Home — Murder, “cold” cases, and mayhem

This website is intended to deal with murder, brutality, corruption and hatred—all falling under what we call acts of injustice.  We tell the stories of open and unsolved homicides–what are called “cold” cases.  We also memorialize those whose lives have been taken from them in hope that somebody will come forward to tell the truth. So far our efforts center on Michigan.

David B. Schock, Ph.D.

David B. Schock, Ph.D.

“Somebody knows somethin’.  Somebody ALWAYS knows somethin’.”

That’s the way Jim Fairbanks put it when we made our first film, Who Killed Janet Chandler?  Detective Fairbanks (retired) was the lead investigator on the law enforcement team in 1979.  What he had to say then still applies today.  For nearly every unsolved homicide there is somebody out there who could solve it if she or he would come forward and make a contact.

To call an unsolved homicide a “cold” case is chilling in its own right.  Yes, these unsolved cases grow “cold” because there are no new leads; they more or less drop off the social and cultural radar.  But they are NEVER “cold” to the family members and friends, they are never forgotten or out of mind.  And there is always the hope that justice, however delayed, will be served.

We invite you to visit the We Remember part of this site, a place where families and friends of those whose murders remain unsolved contact us and can help to post details of the victims’ lives and the resultant investigations.

We also invite your view of what we are calling a Primary Documentary Investigation as we tell the story of the murder of Mina Dekker.

Our hope in all the cases we chronicle is that somebody who knows something will say something.

 

From David — A Weblog of investigation:

October 10, 2019 –Christopher McMillan’s guilty plea

In exchange for lesser charges–second degree murder and conspiracy to commit homicide–Christopher Wayne McMillan pled guilty today in Eaton County Circuit Court. The quid pro quo is that he is going to testify truthfully during a preliminary examination for Dineane Ducharme, scheduled to begin Nov. 19. He also will testify against Beverly McCallum when (not if) she is extradited from Pakistan. Here is the entire court proceeding.

He is scheduled to be sentenced in January–15 years.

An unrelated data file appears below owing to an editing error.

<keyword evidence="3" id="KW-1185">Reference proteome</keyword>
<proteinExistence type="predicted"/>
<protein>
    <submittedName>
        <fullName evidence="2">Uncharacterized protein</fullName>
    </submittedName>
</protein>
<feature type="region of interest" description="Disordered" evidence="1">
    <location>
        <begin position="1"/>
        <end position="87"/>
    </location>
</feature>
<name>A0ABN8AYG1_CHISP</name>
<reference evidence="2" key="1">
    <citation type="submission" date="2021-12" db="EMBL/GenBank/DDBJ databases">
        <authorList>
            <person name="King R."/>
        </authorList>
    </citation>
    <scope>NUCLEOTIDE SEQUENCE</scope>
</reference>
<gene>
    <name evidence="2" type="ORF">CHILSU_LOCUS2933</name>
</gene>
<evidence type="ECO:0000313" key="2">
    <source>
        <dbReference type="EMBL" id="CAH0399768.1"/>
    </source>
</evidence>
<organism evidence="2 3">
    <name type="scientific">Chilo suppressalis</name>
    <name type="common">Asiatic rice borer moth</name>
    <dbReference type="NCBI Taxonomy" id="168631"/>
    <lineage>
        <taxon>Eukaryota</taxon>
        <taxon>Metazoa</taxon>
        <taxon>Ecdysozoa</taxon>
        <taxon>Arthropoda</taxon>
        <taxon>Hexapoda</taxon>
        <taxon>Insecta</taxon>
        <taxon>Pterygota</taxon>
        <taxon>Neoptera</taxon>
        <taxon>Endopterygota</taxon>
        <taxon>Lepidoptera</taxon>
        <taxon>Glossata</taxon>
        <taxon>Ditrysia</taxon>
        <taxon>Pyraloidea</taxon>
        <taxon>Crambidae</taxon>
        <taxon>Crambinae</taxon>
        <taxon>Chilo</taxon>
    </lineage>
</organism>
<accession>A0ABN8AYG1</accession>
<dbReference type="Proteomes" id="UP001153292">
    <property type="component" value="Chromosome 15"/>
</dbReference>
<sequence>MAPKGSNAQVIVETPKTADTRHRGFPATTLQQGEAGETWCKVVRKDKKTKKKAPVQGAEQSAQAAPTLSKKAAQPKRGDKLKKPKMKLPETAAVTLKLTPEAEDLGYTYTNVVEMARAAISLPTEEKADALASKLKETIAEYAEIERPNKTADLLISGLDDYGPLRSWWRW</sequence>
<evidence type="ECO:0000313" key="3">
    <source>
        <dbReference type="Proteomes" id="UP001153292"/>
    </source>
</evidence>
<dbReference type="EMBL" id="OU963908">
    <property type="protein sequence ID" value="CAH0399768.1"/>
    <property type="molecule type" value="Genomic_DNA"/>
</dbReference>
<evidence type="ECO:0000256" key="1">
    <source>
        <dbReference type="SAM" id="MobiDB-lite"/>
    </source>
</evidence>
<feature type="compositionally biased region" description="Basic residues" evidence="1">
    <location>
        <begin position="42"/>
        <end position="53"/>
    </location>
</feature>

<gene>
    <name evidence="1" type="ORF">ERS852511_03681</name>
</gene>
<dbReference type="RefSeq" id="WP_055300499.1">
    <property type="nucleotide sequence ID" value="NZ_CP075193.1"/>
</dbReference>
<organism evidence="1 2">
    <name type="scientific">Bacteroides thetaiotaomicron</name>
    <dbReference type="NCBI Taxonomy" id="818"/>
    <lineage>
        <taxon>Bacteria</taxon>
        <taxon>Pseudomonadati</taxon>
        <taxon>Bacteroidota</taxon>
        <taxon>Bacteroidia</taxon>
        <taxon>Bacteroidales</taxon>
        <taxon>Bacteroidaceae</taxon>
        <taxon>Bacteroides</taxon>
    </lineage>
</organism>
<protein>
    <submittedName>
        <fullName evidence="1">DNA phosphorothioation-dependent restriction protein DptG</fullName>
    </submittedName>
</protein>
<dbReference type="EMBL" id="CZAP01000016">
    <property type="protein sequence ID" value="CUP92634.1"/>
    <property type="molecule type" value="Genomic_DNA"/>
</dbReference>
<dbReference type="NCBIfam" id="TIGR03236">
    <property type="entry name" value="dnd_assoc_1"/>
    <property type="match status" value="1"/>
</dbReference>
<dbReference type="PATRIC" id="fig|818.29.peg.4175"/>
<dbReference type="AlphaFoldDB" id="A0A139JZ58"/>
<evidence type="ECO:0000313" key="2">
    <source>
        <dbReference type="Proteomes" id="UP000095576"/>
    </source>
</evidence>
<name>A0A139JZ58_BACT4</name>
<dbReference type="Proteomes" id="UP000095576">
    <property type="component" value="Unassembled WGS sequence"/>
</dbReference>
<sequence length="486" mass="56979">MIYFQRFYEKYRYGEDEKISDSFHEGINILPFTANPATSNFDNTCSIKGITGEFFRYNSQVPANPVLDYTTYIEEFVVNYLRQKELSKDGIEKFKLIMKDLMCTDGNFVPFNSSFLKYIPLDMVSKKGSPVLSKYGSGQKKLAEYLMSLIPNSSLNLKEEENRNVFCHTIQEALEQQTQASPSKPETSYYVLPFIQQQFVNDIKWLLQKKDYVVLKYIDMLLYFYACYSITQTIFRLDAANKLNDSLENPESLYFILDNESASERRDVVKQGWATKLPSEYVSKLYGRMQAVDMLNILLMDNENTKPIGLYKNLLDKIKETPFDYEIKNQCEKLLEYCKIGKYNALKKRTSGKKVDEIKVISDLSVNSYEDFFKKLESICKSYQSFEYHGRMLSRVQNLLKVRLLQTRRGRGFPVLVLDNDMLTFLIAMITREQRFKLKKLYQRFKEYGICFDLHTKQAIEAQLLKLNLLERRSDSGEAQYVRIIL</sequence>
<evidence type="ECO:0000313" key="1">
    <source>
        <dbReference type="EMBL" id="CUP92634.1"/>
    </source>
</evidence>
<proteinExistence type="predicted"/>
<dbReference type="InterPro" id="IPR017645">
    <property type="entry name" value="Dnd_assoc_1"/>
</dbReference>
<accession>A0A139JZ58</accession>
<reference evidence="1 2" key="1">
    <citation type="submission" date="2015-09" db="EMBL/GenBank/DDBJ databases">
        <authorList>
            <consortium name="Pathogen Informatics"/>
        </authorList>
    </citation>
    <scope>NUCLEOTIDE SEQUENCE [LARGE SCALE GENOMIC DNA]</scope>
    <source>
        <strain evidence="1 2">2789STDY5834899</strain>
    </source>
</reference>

Lots of thoughts but those can come later. Interesting, there were no other cameras in the courtroom and I don’t think there was any other reporter. That’s odd.

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October 1, 2019 — Adrian Dekker has passed

Adrian Dekker led a long, good, and full life. He has died at age 96. And even in these last years he has remained steadfast in wanting to know who killed his sister, Mina, in 1938. At the time Adrian was 14 years old.

It has been my great honor to work with Adrian over the last 15 years through interviews, research, posting long-form interviews. I had not seen him much in the last two years, but before that I would on occasion stop in to see him and we’d talk. He loved his late wife, his daughters, and both his sisters, one taken far too soon. But he deeply wanted to know what had happened in that third floor office/storeroom in the Judd Building at 64 Ionia Street on the balmy Saturday, March 5. As far as he was concerned, Calvin DeBlaey was the perpetrator. He was almost certain. But he wasn’t positive. He thought DeBlaey had as good as confessed to then-Chief of Police, Frank J. O’Malley. Oh, the case made headlines. Adrian remembered people at the funeral coming up to Mina’s casket trying to catch a glimpse of her savaged head. Three small pieces of her skull had been dislodged in the beating with a weapon that might have been a hammer (never found). Those pieces went into evidence where I believe they remain.

The investigation has dragged on for years and decades. John Robinson, who later lead the equivalent of the major case squad, would welcome new recruits to the force with a chance to look over the file and take a whack at solving it. He believed that new eyes might see something everybody else had missed.

One of the conversations Adrian and I had dealt with the death penalty. I thought, given the circumstances, that he might be for it. He asked me my stand and I told him that I could not countenance it. Oh, sure, I thought plenty deserved it, but it went against everything I believed. To my surprise, he agreed. He was a man of peace.

It’s also my belief that while we have been looking through a glass darkly, he now knows, face to face.

Requiescat in pace old friend.

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September 27, 2019 — A plea scheduled for Christopher Wayne McMillan

Christopher Wayne McMillan, charged in the 2002 murder of Roberto Caraballo, is scheduled to enter a plea at 11:15 a.m. October 10 in the courtroom of Eaton County Circuit Court Judge Janice K. Cunningham.